We are now in the Pentland Firth, and the waves are rolling strong from the eastward. The wind and the waters dash about the little ship, and she tacks and bears round under the shelter of the headland. But not before her decks have been well drenched by the billows. She has now to make headway against the tide, which is pushing into the Pentland Firth at the rate of some ten miles an hour. At last, retracing her pathway under the rocks, Rough Head is passed ; a calm comes on; the ship makes a tack across the bay; and at length Dwarwick Head is passed, and the buoyant little yacht makes her way into Castletown Harbour, from whence she set out.

S. Smiles,



BEHOLD a pupil of the monkish gown,
The pious ALFRED, king to justice dear !
Lord of the harp and liberating spear;
Mirror of princes ! Indigent renown
Might range the starry ether for a crown,
Equal to his deserts, who, like the year,
Pours forth his bounty, like the day doth cheer,
And awes like night with mercy-tempered frown.

Ease from this noble miser of his time
No moment steals; pain narrows not his cares,
Though small his kingdom as a spark or gem,
Of Alfred boasts remote Jerusalem,
And Christian India, through her wide-spread clime,
In sacred converse gifts with Alfred shares.

W. Worilsworth.

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ONCE more, the home of Bertric began to rise on the fertile range of hills to the north of London, where lay his father's estates. Some fresh horde of predatory Danes, owning the force of no treaty made with other bands of their countrymen, had retained London, and were not dispossessed by Alfred until after a regular siege in 886. Then Bertric ventured to reclaim his home, and the wooden homestead of the Saxon thane rose on the summit within the ancient moat. In spite of all its perils, the free life of the country attracted our Saxon forefathers more than the restraints of the city. Bertric and his men gladly followed the king as he rode among the charred remains of the dwellings of London, and once more cleared the site of the great church of St. Paul's; and lent their aid to the work. But his home was on the heights looking northward, over the range of forest and heath, broken by green glade and forest pool, which wild birds haunted, and where deer and wild boar came to drink; and southward, over terraced vineyards and golden cornfields, to the Thames. The age of great cities had not yet come. But it must interest the dwellers in London of to-day to remember that while the origin of the city dates back to far-off unrecorded British times, the form of the first founder that rises distinctly out of the dimness of the past is that of Alfred the Great. It is something for town or city to trace back its beginning to hands so pure.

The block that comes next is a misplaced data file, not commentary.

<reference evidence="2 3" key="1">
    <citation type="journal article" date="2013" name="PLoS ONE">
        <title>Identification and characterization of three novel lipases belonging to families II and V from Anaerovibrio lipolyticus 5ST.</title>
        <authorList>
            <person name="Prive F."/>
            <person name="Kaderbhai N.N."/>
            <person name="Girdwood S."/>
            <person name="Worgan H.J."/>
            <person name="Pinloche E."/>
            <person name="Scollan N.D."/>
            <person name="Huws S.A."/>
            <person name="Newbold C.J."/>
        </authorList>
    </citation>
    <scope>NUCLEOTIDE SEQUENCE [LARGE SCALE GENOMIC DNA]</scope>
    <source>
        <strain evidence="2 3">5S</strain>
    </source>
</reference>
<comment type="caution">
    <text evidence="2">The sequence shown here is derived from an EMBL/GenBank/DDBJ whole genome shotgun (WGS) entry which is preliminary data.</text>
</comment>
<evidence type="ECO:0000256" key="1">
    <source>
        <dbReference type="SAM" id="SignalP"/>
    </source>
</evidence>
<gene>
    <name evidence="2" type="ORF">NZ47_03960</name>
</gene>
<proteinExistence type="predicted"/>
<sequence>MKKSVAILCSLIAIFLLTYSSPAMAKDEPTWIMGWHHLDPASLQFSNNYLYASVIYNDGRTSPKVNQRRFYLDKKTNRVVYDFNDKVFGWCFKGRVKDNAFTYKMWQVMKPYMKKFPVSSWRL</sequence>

History has recorded no death-bed scene of Alfred the Great; and no legendary vision has attempted to open the heavens above his grave. It is remarkable that all the legends which the grateful affection of after and less happy times gathered around his memory in the hearts of the Saxon people are connected, not with his death, but with his life. The traditions that float around his memory are popular—not ecclesiastical. The greatest king and the noblest man of his days has not attained the lowest step of monastic canonization. Monks who attained the perfection of saying their prayers in ice-cold water, and priests who had physical encounters with the devil, and who exercised their courage in maiming a poor young Saxon queen, have their due record in ecclesiastical legend. The king, who set an example, not of celibacy, but of a Christian married life, who won England back to Christianity, and brought the Danish pirates to Christian baptism-who chose any suffering rather